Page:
Muthambi further said that there would be no “major negative impact” on South Africa’s analogue television services near the country’s borders.
“The digital migration project management office is hard at work to ensure that set-top boxes are manufactured and delivered to complete the migration process,” said Muthambi.
Set-top boxes are the devices needed to decode digital signals for analogue television sets.
Earlier this year, Fin24 reported that 26 bidding organisations have each won a piece of South Africa’s R4.3bn set-top box tender.
State agency the Universal Services and Access Agency of South Africa is tasked with ensuring that 5 million poorer households receive the subsidised set-top boxes.
Kia makes car audio personal
KIA Motors has revealed its Separated Sound Zone (SSZ) technology that allows each passenger of a vehicle to experience an audio stream tailored to their individual needs.
SSZ technology creates and controls the acoustic fields of the car, allowing the driver and each passenger to hear isolated sounds. The many speakers installed in the vehicle feature technology that uses scientific principles to reduce or increase audio levels of sound waves. This negates the overlap of sounds being heard in each seat, creating the same effect as current noise cancellation systems, but without the need for headphones.
“Customers in the autonomous navigation era will demand increasingly customisable entertainment options within their vehicles, which includes technological innovations such as the Separated Sound System.” says Kang-duck Ih, Research Fellow at KIA’s NVH Research Lab. “I hope by providing drivers and passengers with tailored, independent audio spaces, they will experience a more comfortable and entertaining transportation environment.”
People’s musical tastes vary, so some passengers choose to use headphones during a journey to isolate their audio stream, but this also creates an unnecessary social barrier when interacting with other passengers. When travelling in a vehicle equipped with next-generation SSZ technology, each passenger can connect their smartphone via Bluetooth and listen to their own music without interference from, or interfering with other passenger’s audio streams.
When the SSZ is utilised, hands-free phone calls can also be isolated to individual passengers, ensuring privacy when having important phone conversations on the move.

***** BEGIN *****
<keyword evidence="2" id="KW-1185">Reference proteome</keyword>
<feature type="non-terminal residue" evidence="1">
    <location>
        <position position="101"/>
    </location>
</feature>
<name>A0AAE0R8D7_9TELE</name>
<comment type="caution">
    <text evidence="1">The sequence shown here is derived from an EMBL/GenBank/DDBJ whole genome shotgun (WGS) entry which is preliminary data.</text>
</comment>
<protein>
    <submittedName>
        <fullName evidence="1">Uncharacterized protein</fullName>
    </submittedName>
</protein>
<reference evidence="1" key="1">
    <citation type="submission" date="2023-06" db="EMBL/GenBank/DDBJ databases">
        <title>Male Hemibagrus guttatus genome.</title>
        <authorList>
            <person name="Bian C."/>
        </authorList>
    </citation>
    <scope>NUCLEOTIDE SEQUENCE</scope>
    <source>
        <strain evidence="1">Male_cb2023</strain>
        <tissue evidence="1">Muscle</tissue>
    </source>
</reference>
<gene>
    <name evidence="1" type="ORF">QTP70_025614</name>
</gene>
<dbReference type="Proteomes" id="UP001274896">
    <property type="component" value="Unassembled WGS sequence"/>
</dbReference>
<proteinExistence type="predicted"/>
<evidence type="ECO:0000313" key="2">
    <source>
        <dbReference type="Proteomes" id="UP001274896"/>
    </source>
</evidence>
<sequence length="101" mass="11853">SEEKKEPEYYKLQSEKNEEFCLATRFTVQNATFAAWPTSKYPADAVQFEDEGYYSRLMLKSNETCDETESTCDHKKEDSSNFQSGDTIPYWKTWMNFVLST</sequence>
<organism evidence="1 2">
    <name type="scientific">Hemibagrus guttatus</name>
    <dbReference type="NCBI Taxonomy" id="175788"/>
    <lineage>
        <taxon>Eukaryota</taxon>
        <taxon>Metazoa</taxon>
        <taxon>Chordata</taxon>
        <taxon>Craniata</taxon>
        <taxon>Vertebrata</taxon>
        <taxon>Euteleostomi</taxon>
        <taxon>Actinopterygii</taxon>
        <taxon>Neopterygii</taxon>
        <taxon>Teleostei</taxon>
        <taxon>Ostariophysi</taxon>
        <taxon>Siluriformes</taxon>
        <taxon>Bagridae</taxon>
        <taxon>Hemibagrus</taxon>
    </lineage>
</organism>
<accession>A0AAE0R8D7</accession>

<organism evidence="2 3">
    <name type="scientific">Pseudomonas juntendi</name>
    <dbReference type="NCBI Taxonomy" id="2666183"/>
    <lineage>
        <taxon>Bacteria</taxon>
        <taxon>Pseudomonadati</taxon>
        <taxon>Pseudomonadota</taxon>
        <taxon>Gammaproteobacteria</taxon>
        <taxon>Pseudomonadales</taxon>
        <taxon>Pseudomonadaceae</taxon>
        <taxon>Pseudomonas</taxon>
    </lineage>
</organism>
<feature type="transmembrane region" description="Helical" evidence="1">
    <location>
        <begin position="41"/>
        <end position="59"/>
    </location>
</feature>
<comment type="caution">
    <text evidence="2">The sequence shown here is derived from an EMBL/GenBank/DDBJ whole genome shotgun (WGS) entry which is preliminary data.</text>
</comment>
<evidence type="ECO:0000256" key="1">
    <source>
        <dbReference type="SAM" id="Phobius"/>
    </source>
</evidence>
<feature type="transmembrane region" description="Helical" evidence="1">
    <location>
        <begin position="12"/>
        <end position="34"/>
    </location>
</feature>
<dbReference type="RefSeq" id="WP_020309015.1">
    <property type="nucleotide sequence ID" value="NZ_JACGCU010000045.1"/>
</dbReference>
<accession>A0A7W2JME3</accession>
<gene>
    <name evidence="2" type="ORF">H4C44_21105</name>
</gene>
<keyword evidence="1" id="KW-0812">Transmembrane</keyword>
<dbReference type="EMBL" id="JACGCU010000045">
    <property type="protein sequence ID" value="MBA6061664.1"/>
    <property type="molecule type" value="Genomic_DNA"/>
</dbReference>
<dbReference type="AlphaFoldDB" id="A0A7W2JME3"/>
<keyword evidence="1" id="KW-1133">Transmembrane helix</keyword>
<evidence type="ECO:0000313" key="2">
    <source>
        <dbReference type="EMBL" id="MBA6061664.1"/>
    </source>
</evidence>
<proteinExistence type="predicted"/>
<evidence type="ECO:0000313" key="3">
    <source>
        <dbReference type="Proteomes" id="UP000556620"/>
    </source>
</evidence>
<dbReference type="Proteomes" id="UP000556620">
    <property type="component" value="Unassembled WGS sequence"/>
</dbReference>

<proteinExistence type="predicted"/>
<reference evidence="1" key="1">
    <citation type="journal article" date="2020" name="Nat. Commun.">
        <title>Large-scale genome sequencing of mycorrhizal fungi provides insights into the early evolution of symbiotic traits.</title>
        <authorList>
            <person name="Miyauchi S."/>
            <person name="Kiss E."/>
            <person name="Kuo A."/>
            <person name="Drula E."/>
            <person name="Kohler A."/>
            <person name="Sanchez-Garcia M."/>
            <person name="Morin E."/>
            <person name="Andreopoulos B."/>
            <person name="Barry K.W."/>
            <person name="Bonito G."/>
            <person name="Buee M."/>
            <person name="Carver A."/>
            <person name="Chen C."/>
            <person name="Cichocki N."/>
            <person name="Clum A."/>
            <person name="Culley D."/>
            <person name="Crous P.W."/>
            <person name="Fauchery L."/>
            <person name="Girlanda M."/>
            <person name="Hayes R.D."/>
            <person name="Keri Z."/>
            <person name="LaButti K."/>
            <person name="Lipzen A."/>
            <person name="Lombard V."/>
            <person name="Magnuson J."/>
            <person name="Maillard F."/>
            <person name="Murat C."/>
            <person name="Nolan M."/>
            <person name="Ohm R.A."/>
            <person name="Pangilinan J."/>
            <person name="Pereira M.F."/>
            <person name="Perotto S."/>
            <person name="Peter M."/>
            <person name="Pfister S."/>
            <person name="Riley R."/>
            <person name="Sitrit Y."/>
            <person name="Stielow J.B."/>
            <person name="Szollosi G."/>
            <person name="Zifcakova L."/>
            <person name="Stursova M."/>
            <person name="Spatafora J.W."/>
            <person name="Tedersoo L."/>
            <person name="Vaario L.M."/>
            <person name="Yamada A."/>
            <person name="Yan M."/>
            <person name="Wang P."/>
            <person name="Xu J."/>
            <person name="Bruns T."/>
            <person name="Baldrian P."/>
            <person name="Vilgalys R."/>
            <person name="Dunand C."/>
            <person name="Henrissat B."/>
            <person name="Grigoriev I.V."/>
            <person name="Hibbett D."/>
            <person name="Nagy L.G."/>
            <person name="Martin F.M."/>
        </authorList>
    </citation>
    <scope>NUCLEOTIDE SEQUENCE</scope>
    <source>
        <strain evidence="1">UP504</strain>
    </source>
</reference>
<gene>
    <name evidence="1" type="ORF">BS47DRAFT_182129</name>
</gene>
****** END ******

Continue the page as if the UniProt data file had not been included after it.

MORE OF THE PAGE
Furthermore, this ground-breaking technology can eliminate unnecessary sounds for the passenger, but provide them for the driver. Navigation sounds, or various alerts, allow the driver to focus on controlling the vehicle, while the SSZ system isolates these sounds, maintaining a quiet area for the other passengers. This has a particularly strong application for drivers with a sleeping child in the vehicle.
SSZ technology has been in development since 2014, and the completed mass production system is expected to be ready for installation in vehicles within one to two years.
For a video of Separated Sound Zone technology, please visit https://youtu.be/lokXL8qyu1c.
Future of TV in 4 letters
Television technology has come a long way, transforming not just the way we consume our entertainment, but also the formats in which media is broadcasted or streamed. Today, TVs can do a lot more than just display our favourite shows, says DEAN DAFFUE, GTM manager at LG Electronics SA.
Today, consumers demand TVs that are not just slim, but so thin that they are like paintings on walls. TVs have become an element of décor that can seamlessly integrate into the design of a home, and render the clearest, sharpest images, with the deepest blacks and crispest whites without compromising on resolution. Home cinema is not just about the picture anymore. Consumers are eyeing TVs that would be able to learn usage patterns and automatically suggest entertainment based on individual preferences. The switch from LCD to LED transformed TV design, allowing for lighter, thinner and easily wall-mountable frames, housing even more sophisticated display tech. The picture quality also dramatically improved with new contrast ratios rendering more vivid colours, deeper blacks and crisper whites. But they were still more functional than aesthetic.